The boxes with glass bottles of the popular fruit juices are stacked up in front of the hall.
Apples. Cider and whisky – tradition from Diesdorf
The Schulz family has been running a cider factory for four generations in the small village of Diesdorf in the Altmark region. Due to the wide range of products and the quality in the craft, the family business remains successful.
The "Süßmost-, Weinkelterei und Edeldestille" has been in the Diesdorf family business for four generations. Matthias Schulz shares the management with his father Stefan Schulz. "I'm a tech person. I'm even more happy that the machines are turning and everything is working than about the spritzer that comes out at the end," says the graduate engineer. What he appreciates most about his work is product development and trial and error. "Despite similar processes, we have great versatility and always have new products." The fruit pressing plant also receives orders from other companies that want to process fruit or have drinks produced. "Sometimes there's a bit of exotic merchandise involved. We have just received dates, for example. Or recently a start-up company wanted to have wine spritzer produced here. Then we try out and develop new manufacturing processes. That's exciting." It all started in 1935, when Matthias' great-grandparents ran a small shop and ice cream parlour. At that time they bought fruit on the side, which was pressed and fermented into wine, using "only kitchen technology” back then. Over the years a small fruit pressing plant emerged from this. It survived the war and was even allowed to continue as a private enterprise in the GDR. In GDR times the Altmarkers were glad that the fruit pressing plant existed. However, the 1990s after the fall of the Berlin Wall were a difficult period for the Schulz family. Now there were many new exciting drinks to try, classic fruit juice was no longer the order of the day. Instead, customers from Lower Saxony came to the Altmark to have fruit pressed and were enthusiastic that this "is still really done by hand". During this time the Schulzes sold their drinks a lot at weekly markets and the family business grew very slowly.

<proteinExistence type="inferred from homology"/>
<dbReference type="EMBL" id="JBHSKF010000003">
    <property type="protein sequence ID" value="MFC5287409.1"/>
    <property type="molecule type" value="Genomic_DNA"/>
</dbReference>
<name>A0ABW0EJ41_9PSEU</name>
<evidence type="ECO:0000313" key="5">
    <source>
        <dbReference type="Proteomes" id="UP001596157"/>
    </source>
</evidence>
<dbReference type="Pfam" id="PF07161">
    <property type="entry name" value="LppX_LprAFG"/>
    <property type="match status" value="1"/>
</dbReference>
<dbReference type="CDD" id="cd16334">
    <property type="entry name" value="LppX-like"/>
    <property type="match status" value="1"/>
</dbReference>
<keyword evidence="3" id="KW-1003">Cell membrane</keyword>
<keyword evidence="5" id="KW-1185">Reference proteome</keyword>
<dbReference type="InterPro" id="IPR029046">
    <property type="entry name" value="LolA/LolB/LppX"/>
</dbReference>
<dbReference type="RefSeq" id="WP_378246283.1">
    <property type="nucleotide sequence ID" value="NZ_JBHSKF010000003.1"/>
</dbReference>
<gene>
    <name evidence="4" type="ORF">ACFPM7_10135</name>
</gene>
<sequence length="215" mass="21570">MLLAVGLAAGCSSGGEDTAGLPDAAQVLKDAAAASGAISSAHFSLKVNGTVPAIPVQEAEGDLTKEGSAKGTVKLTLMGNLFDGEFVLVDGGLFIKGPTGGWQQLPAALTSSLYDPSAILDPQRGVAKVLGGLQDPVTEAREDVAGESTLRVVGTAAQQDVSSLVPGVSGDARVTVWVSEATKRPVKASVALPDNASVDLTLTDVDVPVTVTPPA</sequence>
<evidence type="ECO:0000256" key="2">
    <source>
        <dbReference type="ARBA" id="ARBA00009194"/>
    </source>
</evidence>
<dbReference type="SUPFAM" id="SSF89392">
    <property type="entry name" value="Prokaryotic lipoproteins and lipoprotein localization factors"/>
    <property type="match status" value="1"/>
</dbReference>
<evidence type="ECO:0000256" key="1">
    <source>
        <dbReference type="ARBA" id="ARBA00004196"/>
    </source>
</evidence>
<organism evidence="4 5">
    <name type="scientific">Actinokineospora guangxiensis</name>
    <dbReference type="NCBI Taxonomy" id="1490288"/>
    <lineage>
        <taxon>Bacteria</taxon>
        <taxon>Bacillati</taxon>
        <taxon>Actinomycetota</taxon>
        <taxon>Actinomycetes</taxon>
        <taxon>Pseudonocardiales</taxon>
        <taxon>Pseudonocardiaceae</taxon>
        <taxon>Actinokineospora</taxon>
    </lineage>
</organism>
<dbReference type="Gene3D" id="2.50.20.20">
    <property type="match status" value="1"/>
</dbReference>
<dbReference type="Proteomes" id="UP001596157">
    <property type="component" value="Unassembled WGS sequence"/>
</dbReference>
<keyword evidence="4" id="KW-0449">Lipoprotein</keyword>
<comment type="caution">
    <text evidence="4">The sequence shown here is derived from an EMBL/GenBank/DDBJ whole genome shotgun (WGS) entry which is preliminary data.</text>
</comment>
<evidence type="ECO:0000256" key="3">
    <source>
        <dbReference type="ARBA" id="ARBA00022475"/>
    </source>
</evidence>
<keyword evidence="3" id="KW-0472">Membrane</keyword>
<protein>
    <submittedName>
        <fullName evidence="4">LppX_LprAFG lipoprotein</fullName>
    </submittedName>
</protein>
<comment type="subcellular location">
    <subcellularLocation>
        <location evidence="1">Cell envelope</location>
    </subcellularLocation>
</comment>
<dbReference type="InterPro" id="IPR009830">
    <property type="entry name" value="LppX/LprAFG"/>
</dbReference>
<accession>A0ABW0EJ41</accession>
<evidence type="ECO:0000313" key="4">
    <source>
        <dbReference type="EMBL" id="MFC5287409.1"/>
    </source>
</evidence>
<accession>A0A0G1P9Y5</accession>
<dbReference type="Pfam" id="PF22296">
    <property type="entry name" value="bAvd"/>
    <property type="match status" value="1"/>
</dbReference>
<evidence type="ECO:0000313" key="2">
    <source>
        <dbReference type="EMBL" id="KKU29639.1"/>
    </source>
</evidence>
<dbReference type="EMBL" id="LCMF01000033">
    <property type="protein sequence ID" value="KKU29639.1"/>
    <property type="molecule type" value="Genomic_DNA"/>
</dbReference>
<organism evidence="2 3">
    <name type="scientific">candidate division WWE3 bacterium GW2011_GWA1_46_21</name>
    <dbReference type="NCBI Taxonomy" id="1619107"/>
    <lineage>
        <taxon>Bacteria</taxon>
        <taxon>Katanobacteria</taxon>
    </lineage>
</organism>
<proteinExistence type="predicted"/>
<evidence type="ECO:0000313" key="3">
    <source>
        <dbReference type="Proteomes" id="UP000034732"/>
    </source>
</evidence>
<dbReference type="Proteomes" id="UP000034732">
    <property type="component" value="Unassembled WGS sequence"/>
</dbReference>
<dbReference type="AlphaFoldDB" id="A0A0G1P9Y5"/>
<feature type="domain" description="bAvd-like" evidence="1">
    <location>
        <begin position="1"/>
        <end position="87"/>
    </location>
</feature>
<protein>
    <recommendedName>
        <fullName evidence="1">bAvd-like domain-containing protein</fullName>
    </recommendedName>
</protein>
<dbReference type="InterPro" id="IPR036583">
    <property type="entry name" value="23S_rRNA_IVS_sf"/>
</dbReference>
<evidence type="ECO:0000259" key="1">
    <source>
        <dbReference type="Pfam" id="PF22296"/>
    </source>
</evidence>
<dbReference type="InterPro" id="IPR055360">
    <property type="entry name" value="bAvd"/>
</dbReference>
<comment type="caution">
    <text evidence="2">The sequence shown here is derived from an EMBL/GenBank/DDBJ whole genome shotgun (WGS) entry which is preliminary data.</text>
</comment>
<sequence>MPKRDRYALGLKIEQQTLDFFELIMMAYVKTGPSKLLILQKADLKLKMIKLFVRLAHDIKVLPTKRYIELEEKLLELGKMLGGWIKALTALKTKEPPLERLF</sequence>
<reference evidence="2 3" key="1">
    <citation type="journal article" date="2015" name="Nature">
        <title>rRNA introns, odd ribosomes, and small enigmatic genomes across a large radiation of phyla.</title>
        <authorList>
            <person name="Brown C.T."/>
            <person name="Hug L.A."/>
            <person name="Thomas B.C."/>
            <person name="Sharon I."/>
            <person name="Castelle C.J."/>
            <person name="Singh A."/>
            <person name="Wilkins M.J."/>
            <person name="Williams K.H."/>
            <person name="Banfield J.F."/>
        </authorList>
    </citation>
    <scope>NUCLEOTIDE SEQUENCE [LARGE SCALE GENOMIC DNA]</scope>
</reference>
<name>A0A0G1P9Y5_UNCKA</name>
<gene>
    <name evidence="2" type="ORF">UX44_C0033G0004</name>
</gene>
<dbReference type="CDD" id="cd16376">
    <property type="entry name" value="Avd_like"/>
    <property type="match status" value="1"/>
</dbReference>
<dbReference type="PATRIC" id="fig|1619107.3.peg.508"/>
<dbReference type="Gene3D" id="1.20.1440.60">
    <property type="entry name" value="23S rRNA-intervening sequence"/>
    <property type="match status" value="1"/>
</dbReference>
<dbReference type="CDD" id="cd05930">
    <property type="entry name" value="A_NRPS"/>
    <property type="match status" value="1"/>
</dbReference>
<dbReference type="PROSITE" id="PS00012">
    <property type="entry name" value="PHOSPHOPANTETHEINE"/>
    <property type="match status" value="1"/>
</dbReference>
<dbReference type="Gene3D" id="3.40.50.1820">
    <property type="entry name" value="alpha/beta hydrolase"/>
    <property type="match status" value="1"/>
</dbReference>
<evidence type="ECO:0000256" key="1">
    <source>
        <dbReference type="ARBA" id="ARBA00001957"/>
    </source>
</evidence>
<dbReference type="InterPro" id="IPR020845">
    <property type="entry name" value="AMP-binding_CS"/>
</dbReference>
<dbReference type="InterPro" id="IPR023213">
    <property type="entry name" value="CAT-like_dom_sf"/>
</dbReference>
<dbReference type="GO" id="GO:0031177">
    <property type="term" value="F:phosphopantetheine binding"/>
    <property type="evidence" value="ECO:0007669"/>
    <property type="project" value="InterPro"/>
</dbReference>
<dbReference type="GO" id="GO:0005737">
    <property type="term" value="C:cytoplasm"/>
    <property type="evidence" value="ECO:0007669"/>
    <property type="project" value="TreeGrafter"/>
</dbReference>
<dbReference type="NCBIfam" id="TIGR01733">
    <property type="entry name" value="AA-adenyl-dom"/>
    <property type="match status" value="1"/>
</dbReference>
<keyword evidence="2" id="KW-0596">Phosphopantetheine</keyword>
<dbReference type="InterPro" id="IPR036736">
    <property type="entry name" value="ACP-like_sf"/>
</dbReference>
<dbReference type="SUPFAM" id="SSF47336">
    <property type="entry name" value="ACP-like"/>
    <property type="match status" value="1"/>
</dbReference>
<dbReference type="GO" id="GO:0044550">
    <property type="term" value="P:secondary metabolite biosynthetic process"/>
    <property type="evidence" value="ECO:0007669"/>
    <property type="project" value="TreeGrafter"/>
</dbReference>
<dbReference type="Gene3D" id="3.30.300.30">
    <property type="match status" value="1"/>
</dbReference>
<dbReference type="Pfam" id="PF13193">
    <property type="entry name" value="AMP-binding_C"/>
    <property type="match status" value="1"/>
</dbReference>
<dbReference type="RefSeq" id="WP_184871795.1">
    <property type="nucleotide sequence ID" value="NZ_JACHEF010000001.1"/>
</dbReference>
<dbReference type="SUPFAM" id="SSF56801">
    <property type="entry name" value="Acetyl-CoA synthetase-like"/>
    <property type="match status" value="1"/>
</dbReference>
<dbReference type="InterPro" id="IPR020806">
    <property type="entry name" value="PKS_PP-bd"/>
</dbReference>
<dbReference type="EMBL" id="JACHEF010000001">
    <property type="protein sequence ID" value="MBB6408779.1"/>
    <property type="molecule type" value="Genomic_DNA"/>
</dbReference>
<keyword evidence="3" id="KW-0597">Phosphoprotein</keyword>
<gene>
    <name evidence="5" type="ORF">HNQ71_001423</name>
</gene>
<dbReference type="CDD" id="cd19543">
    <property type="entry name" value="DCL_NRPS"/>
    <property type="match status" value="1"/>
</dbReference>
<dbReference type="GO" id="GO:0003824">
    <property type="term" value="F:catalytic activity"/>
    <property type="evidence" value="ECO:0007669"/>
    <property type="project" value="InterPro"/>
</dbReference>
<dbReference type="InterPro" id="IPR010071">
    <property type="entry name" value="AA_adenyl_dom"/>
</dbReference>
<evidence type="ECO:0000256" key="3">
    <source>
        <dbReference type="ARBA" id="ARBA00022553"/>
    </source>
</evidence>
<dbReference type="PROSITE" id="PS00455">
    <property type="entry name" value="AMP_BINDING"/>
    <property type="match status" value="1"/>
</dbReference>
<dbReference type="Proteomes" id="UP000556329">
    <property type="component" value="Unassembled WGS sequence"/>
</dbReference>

Today, about a thousand tonnes of fruit are processed in the plant each year, eighty percent of which are apples, because apple juice is still the number one product. The company is based on many pillars, and the former portfolio of juices and fruit wines has expanded considerably. The "high-proof division", which Matthias is responsible for, has existed since 2008: Fine brandies and liqueurs, an in-house gin and the "Oldmark Whisky" – the Altmark’s first single malt whisky. Fruit mulled wines and punch are produced for the winter season. Traditional contract processing is also still running: private individuals bring their fruit from the garden to have it processed at the fruit pressing plant. There are seasonal collection points throughout the Altmark where you can exchange fruit for juices. The drinks are sold in the farm's own farm shop and via supermarkets in Saxony-Anhalt and eastern Lower Saxony. Direct deliveries are also made to schools and food establishments. However, the Diesdorf-based company is not affected by fruit pressing plants dying out. "Every year two or three fruit pressing plants collapse in Germany because no successor is found. Young people no longer want to do this kind of work. The few fruit pressing plants that remain cover ever larger areas.” Organic apple juice is even produced in Diesdorf for a Scandinavian company, which is sold there under the label Made in Germany. "A Scandinavian company asked us to press their organic fruit. We inquired if there were any local fruit pressing plants. They explained to us that their factories are so large and automated that they don't even accept such small quantities. We are proud that our high-quality craftsmanship is still so highly valued."